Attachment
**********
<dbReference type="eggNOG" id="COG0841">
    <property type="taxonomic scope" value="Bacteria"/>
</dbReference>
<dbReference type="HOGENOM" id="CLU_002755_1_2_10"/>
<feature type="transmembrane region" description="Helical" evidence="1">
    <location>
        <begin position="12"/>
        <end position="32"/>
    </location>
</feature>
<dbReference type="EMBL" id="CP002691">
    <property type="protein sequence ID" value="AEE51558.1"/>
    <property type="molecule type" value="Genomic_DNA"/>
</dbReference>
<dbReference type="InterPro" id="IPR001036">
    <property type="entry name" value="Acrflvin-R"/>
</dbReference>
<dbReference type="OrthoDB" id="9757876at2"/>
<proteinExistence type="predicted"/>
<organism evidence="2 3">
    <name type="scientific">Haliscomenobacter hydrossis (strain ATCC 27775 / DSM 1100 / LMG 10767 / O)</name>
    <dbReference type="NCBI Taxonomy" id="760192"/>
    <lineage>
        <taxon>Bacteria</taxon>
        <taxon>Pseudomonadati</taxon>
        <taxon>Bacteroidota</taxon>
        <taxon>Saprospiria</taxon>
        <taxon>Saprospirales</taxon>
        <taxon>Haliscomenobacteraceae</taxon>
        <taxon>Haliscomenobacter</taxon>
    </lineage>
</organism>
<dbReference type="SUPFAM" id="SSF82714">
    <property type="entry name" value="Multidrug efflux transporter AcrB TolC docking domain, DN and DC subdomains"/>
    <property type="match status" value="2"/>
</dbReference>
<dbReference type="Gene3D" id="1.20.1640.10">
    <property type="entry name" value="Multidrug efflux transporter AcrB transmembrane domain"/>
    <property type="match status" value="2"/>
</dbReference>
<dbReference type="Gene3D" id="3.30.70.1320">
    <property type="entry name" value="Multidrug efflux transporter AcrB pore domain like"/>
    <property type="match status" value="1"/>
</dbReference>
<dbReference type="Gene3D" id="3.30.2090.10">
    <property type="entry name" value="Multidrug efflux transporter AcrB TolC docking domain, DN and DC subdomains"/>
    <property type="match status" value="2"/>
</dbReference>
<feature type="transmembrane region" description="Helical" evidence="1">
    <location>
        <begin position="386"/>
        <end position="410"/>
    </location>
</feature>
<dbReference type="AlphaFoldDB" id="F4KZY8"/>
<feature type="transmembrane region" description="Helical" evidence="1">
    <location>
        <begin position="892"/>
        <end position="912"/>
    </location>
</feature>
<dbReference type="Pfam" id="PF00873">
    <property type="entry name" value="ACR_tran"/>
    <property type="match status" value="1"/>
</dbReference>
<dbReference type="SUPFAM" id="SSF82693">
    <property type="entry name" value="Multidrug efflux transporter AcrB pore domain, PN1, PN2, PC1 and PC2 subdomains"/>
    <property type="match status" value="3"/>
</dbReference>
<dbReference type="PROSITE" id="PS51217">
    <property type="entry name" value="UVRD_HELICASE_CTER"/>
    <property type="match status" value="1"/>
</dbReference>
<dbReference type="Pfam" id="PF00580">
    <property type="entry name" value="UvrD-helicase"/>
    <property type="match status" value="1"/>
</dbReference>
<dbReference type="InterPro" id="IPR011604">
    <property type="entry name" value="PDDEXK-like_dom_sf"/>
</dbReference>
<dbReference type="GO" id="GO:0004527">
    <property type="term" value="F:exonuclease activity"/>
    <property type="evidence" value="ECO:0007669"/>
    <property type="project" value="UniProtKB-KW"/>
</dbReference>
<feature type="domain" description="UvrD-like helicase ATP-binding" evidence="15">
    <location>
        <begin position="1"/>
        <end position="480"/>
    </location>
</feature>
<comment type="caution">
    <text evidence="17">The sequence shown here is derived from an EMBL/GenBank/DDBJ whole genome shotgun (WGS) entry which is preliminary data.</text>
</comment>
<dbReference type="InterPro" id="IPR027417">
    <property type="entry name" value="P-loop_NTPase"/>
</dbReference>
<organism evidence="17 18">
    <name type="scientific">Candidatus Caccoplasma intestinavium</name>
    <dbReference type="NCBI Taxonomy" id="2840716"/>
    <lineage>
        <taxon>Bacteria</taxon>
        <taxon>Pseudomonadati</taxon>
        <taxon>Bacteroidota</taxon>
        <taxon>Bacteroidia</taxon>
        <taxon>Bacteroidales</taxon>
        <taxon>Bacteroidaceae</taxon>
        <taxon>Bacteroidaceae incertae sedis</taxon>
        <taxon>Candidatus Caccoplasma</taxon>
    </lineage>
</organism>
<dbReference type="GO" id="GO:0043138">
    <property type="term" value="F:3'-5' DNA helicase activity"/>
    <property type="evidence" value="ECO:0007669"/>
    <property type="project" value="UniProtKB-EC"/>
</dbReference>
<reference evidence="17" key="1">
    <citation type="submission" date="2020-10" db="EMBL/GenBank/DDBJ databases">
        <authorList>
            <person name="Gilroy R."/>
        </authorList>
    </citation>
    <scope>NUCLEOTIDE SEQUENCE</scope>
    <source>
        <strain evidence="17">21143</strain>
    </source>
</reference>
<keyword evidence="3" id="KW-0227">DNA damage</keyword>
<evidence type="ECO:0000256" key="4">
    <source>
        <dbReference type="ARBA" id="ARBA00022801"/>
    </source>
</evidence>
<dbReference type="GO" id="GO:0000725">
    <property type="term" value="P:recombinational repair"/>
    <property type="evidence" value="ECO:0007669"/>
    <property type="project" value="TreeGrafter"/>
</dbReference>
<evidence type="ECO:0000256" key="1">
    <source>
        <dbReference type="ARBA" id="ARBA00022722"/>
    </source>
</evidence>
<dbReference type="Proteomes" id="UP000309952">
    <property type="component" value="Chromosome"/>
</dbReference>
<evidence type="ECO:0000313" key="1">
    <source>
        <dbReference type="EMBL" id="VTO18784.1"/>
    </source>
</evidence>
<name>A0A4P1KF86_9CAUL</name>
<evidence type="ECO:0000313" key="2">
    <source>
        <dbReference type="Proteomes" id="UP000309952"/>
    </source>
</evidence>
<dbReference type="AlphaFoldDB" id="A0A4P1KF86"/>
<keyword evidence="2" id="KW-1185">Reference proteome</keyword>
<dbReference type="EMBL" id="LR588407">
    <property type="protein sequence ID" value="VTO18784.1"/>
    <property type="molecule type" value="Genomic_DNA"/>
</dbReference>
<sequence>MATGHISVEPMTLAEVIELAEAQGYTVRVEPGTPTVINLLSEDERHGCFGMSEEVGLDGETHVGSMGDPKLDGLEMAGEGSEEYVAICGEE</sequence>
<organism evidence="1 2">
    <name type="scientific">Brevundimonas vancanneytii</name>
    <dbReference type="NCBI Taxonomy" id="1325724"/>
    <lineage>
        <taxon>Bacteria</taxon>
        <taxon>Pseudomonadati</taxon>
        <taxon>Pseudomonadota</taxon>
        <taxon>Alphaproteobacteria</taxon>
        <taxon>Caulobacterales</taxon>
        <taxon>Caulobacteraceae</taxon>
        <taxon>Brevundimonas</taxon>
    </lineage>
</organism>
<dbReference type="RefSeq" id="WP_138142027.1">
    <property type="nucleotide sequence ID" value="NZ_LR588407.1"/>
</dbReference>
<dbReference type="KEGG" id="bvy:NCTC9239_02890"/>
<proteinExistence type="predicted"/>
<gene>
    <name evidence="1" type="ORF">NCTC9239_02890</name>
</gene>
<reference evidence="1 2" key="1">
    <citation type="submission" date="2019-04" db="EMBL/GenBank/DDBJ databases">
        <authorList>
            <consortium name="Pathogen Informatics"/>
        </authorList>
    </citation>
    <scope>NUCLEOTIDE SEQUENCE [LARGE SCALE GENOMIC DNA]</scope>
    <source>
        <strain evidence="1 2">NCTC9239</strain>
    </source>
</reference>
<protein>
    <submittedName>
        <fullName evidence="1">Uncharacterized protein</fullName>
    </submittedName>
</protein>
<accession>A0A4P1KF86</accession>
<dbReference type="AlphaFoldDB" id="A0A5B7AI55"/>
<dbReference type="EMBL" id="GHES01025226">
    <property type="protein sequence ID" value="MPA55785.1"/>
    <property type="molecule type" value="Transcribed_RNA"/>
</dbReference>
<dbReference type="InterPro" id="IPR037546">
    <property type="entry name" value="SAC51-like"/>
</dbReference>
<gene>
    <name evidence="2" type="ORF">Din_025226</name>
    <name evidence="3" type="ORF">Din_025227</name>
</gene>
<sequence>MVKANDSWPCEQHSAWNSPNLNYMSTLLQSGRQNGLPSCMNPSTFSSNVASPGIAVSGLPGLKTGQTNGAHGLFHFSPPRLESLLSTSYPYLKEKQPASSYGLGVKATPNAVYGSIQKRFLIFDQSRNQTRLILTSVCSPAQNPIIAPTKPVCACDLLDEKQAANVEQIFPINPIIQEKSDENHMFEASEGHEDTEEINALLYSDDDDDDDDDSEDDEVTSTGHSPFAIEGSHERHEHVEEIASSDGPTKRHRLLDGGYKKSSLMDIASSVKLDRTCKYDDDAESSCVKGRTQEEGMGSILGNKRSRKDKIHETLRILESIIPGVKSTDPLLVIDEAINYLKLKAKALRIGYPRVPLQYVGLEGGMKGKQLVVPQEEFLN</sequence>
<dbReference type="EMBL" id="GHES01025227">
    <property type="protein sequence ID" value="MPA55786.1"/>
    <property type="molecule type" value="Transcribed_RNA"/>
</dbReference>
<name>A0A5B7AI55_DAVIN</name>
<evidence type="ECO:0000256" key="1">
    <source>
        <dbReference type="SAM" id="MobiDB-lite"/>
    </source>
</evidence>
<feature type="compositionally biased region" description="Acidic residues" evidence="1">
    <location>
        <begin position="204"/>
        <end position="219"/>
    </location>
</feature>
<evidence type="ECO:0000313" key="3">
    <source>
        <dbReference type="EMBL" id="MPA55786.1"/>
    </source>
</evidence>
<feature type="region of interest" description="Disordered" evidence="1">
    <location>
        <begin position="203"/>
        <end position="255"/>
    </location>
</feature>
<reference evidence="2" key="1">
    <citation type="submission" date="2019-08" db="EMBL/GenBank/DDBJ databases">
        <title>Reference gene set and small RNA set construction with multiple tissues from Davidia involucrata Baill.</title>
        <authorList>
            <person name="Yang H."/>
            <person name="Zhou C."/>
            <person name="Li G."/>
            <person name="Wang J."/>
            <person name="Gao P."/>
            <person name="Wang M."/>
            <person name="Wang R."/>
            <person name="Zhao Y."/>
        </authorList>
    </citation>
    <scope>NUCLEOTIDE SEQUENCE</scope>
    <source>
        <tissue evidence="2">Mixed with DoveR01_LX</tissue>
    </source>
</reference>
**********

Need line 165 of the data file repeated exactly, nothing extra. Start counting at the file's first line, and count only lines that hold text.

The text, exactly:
<organism evidence="1 2">